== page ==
In the original version of David Steiner’s talk on the meaning of the drop in test scores in New York State, he says:
“The truth we are now trying to tell, for the first time, is relative to something called college- and career-readiness, roughly equivalent to the ability to enter a community college without the need for remediation.”
That statement is also in the version appearing in his Education Next blog.
Something happened to this truth in his op-ed in the New York Post on August 8, 2013. The truth is still relative to something called college-and career-readiness, but that concept is now “roughly equivalent to the ability to enter and succeed in college.” Not “community college.” Two very different meanings and educational goals.
The “truth” is at the heart of the problem most critics have with Common Core; it tries, unsuccessfully, to straddle both meanings and goals. Steiner believes that “if we are going to reduce the vast gap between high-school graduation standards and college- and career-readiness,…high-school graduation standards will have to rise.” But when grade 11 tests based on Common Core’s standards are given across this country, low scores will not mean that high school graduation standards are rising or that Common Core’s standards are rigorous.
First of all, schools will be using a “college readiness” level that is “minimal” and for “non-selective colleges.” That is the way Common Core’s level was described by Jason Zimba, the lead writer for Common Core’s mathematics standards, according to the official minutes of a public meeting. That level is not very different from the level for high school graduation today. What will be different is that students deemed “college ready” will get credit for whatever freshman courses they take in those non-selective colleges even when they know no more than freshmen today who are placed in remedial coursework.
Second, we will need to examine the quality of all the test items for the grade 11 test, as well as the cut scores used on that test and in the past decade on high school end-of-course or exit tests. We need to determine the extent to which student scores reflect problems with poor or inappropriate test items and a sudden change to a much higher cut score.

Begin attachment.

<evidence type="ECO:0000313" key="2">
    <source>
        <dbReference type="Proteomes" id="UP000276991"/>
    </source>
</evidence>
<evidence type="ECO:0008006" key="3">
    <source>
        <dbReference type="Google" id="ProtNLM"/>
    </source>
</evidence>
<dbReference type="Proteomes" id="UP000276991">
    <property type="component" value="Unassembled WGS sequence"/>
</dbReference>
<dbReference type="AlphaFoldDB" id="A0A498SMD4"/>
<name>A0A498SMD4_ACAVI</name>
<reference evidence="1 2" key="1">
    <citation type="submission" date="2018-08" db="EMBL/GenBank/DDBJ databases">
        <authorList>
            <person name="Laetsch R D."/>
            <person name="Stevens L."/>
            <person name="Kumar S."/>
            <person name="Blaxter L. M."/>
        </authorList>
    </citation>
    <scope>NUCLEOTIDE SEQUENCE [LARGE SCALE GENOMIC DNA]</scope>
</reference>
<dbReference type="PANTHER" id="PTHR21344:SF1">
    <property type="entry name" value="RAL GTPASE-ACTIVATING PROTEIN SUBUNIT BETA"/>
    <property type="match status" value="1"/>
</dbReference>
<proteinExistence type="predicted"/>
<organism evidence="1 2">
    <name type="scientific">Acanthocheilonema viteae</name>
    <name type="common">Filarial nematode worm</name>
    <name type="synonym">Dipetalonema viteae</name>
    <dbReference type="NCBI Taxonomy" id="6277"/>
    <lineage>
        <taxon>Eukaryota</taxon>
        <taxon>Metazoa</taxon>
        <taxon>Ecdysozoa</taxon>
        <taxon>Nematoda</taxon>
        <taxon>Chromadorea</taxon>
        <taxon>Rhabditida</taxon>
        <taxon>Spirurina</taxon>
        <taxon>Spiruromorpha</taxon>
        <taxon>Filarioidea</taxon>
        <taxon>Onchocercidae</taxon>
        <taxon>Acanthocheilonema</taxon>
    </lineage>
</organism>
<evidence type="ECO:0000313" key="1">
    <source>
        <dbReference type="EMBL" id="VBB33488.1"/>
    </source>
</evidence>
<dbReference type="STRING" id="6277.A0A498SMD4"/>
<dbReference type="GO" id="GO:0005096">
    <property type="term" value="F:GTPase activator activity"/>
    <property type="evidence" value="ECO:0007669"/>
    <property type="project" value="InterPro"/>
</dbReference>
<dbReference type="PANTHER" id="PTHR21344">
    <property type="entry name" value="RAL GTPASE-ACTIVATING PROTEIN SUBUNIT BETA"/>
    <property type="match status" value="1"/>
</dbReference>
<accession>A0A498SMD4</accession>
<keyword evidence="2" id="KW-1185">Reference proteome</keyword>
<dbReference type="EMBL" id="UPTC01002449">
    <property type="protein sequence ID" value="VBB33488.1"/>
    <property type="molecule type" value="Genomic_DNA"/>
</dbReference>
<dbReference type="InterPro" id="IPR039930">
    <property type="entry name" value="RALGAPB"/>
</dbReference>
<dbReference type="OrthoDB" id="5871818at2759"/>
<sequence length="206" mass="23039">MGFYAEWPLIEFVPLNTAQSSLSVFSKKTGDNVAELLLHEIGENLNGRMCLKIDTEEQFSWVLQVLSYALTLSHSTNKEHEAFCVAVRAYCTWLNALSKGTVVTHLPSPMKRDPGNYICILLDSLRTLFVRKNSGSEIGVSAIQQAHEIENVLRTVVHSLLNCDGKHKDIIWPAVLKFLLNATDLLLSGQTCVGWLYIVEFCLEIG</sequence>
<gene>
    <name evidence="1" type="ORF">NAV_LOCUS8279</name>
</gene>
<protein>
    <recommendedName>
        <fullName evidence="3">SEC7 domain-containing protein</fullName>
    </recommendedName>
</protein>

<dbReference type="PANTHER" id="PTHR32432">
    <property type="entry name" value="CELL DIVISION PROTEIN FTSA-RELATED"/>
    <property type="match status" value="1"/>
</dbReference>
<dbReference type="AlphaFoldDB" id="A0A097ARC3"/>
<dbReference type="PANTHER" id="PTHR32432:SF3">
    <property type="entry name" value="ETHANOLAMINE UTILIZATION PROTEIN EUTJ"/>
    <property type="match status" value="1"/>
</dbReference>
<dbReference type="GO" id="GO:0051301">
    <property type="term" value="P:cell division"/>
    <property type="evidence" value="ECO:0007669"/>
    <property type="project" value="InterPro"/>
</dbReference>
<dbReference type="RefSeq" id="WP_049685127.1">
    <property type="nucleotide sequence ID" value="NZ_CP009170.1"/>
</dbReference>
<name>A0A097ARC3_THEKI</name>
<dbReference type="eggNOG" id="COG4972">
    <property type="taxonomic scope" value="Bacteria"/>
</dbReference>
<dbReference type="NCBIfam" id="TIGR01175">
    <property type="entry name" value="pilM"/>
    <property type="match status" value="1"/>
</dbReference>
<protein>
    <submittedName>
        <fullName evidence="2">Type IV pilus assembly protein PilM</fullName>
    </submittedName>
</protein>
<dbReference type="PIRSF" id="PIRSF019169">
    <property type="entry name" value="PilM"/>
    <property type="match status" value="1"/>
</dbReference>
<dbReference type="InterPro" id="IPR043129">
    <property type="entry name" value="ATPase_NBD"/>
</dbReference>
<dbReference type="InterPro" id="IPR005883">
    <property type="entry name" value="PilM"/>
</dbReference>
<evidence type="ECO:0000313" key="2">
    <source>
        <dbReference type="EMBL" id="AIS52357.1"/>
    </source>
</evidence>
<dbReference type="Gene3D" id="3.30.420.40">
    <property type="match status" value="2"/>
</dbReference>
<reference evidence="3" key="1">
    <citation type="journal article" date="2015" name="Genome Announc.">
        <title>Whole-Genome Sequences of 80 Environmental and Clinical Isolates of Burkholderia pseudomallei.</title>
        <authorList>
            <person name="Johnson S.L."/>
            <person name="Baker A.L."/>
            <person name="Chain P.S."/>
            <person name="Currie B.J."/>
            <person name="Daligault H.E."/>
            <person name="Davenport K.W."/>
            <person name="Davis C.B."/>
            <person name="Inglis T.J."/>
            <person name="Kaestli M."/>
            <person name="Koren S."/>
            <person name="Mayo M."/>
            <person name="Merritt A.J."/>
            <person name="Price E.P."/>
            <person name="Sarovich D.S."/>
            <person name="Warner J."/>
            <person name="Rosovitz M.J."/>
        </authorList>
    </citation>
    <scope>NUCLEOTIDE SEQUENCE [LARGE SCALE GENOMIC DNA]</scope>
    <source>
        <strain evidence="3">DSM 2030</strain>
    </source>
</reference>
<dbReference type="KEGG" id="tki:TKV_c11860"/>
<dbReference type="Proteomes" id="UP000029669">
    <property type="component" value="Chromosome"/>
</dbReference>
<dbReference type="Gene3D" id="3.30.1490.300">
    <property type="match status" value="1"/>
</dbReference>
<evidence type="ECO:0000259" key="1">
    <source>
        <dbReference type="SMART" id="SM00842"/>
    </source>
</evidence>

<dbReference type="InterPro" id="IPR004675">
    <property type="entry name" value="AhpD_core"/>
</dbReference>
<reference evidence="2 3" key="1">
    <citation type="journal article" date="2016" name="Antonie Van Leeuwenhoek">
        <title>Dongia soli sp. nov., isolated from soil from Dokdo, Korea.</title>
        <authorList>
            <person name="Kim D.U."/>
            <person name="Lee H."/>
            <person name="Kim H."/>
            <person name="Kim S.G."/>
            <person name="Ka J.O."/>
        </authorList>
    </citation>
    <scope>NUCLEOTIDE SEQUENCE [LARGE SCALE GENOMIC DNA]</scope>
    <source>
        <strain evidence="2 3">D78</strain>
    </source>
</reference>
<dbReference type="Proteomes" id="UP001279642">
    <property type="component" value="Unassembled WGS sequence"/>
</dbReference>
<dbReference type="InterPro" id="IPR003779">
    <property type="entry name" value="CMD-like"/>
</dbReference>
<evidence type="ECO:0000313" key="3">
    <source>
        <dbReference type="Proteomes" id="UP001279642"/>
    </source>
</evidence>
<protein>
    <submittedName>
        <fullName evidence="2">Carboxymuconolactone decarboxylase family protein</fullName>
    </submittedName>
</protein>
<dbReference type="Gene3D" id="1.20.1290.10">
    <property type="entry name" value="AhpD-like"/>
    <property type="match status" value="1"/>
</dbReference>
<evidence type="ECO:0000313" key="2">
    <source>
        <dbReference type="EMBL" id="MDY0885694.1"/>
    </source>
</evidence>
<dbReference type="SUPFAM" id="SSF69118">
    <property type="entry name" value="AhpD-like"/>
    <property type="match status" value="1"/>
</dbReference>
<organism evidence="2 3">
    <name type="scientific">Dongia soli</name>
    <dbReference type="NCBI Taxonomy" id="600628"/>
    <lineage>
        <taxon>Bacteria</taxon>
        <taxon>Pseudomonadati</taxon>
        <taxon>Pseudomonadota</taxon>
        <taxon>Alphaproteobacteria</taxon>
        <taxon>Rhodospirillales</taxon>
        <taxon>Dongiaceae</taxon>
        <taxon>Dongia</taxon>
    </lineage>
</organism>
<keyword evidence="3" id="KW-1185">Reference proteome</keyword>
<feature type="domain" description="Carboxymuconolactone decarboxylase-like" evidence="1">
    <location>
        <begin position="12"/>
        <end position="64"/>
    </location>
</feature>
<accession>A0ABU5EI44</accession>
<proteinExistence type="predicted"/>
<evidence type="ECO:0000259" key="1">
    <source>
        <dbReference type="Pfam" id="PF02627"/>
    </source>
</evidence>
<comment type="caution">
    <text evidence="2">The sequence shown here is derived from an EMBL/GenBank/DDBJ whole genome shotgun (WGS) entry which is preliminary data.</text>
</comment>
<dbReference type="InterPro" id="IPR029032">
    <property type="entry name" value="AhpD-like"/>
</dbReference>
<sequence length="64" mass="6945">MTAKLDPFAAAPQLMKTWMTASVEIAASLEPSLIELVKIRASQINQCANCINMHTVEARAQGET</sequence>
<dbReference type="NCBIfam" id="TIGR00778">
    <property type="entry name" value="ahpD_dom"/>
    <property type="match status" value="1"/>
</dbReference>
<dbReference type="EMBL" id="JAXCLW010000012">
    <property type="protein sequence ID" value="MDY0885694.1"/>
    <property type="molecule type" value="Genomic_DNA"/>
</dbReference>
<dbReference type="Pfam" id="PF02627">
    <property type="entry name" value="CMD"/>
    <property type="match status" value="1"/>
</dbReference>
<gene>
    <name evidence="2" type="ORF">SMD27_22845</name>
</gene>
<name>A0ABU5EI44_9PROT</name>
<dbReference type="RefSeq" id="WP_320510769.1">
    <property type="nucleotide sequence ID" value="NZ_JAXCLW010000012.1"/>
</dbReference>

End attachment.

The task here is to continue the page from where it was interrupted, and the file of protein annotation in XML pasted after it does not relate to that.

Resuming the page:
We can have a meaningful rise in high school graduation standards only after we separate high school graduation standards from college admission standards. The latter should mean in mathematics that freshmen are capable of taking calculus and majoring in science, finance, economics, and other mathematics-dependent fields if they wish. In fact, a mathematics professor who teaches at the University of Massachusetts/Lowell, Charles Ormsby, has recently proposed trigonometry as the college readiness level related to credit-bearing freshman courses. College admission standards should also mean that students read at the upper high school level—the result of an intellectually appropriate secondary English curriculum—and are capable of studying college-level textbooks.
Many will argue that such a level in mathematics and reading is unreasonably high and that a large number of students won’t be able to meet those standards. But maybe students who can’t meet a mathematics and reading standard that means authentic college-readiness should have alternative high schools and high school curricula to choose from, as in Massachusetts with 30 regional career/technical high schools available. This country doesn’t need more college graduates; it needs a more competent work force in all areas of the labor market. Such a work force will result from academically strengthening all pre-school programs and K-12 public schools and also providing choices among different kinds of high schools to all middle school students.